Deepak

Portrait of a Business Owner: Deepak Gajmer

on April 26 | in Celebrate Clarkston | by | with No Comments

As part of the VilCap-Start business accelerator, a collaboration with Social Enterprise @ Goizueta (at Emory University), Village CapitalRefugee Women’s Network, and the Clarkston Community Center, three business owners were selected by their peers to receive $10,000 loans for their business.  CDF is sharing profiles of the winners.

Himalaya Production LLC

Deepak Gajmer was born in Bhutan, but grew up in a Nepali refugee camp where he and his family lived a difficult life. They had limited access to many essential needs, including food and shelter, but Deepak said he received a good education, studying marketing and economics.

Upon his resettlement to the United States, Deepak became a leader in has community and now owns a small business—Himalaya Production LLC—that produces and repairs jewelry and clothing in downtown Clarkston.

Soon after he first arrived in September 2008, he got work washing dishes at the restaurant Cloud IX in Castleberry Hill. Within a year of working there, he moved to the front desk to take orders, gaining customer service experience and soon became a manager. This experience gave him insight into what it means to run a business.

In the meantime, Deepak was active with his Bhutanese community. He was a founder and the executive director of the Bhutanese Arts and Culture Center Inc., which he helped form in 2009, and while working there, he taught choreography to his students, one of whom is now the executive director there. As years passed, the idea to form a business began to take shape.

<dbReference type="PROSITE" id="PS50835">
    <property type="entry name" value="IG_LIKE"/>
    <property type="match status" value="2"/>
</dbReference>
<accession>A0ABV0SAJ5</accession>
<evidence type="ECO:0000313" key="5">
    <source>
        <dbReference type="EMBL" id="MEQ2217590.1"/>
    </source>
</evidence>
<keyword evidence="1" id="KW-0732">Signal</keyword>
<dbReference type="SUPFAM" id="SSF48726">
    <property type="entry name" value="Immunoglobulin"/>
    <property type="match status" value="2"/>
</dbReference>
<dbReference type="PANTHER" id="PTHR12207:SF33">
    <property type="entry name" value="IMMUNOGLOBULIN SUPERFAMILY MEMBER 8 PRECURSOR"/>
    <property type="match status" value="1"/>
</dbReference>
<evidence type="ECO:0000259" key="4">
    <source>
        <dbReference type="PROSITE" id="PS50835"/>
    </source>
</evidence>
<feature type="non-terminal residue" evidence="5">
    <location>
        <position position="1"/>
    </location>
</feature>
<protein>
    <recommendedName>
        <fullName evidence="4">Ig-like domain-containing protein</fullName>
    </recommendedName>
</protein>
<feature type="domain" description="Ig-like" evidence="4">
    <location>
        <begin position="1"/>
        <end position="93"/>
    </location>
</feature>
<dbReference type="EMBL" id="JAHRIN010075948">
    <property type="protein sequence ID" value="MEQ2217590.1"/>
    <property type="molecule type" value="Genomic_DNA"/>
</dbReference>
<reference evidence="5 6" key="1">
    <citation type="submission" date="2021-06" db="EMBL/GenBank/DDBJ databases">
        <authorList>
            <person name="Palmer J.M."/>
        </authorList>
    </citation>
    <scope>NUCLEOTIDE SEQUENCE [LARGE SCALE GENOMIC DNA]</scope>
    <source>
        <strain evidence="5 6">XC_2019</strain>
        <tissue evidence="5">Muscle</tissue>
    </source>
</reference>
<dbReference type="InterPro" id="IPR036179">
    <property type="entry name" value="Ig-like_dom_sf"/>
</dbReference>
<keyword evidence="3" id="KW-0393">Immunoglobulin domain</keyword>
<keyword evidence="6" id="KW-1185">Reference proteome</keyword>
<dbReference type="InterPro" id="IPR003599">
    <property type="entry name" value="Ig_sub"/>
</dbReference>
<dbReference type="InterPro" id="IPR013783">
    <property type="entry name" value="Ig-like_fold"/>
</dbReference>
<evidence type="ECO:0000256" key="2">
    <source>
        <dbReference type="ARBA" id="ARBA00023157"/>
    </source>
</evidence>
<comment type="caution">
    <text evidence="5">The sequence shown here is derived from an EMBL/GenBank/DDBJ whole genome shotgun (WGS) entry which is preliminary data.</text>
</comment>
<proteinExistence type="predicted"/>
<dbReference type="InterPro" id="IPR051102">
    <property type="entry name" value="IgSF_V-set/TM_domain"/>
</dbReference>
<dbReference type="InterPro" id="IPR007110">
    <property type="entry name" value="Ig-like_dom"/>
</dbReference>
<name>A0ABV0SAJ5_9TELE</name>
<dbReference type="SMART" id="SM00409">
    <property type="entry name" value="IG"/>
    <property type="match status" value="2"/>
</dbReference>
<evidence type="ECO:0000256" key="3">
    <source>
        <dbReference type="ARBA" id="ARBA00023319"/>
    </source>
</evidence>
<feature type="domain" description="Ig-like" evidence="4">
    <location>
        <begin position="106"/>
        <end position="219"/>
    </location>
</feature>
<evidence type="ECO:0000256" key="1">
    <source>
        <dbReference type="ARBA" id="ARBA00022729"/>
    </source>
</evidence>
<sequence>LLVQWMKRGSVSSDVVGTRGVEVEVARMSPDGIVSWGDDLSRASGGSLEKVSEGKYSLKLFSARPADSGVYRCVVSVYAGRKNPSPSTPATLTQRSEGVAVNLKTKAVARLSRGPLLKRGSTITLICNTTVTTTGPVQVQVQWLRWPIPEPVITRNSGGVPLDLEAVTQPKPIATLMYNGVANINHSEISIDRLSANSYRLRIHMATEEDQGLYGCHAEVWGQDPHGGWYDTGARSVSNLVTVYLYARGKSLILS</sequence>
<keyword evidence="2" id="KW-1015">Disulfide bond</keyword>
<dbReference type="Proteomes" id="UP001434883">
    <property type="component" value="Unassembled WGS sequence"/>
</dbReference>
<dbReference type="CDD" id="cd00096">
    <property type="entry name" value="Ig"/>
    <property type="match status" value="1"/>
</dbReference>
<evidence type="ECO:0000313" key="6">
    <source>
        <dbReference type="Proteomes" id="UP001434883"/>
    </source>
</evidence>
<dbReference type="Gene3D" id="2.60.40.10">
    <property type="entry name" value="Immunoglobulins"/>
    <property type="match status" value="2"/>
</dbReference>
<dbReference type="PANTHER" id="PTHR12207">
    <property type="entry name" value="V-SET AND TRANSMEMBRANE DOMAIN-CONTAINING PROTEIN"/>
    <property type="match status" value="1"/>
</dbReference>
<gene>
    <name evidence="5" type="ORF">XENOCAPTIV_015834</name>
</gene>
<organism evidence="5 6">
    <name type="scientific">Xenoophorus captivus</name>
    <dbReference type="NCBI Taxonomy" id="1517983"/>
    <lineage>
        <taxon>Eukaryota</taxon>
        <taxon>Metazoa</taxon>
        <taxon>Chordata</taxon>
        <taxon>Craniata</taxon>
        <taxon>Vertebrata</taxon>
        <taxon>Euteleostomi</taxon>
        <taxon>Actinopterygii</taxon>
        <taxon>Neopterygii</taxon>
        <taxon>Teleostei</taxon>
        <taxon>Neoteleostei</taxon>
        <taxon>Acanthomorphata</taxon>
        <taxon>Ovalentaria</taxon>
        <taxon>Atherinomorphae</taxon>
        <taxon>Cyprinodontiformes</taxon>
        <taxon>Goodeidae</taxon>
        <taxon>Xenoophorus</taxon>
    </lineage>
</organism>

“I was thinking, ‘We have a skill.’ My brother in Chicago has 40 years of experience as a jeweler,” he said. “But because he couldn’t speak English, he was hired at a chicken farm. That was very difficult for him.”

Deepak took lessons in jewelry-making from various experienced jewelers, and began to take orders from people that he knew. Soon the orders were too much for him to handle on his own, and he took on two more employees, including his brother, who moved to Atlanta to work with him. He then was accepted to the Vilcap Start business accelerator program.

“I was so excited and thankful that as a young business owner, the program was able to help me structure my business,” he said. “In the future I hope to make this business bigger and I hope to empower the talent and skill that the Bhutanese people have.”

He says his proudest moment, since his arrival, was in support of his community. He collected 125 job applications from Bhutanese community members and gave them to a connection that he knew was hiring at Super H Mart—who then hired 65 of the Bhutanese applicants.

Deepak said he takes inspiration from his father, Naina Gajmer, and his mother, Bafuli Gajmer, and could not have gotten where he is without their support. His business is located at 3655 Market Street, in Clarkston.

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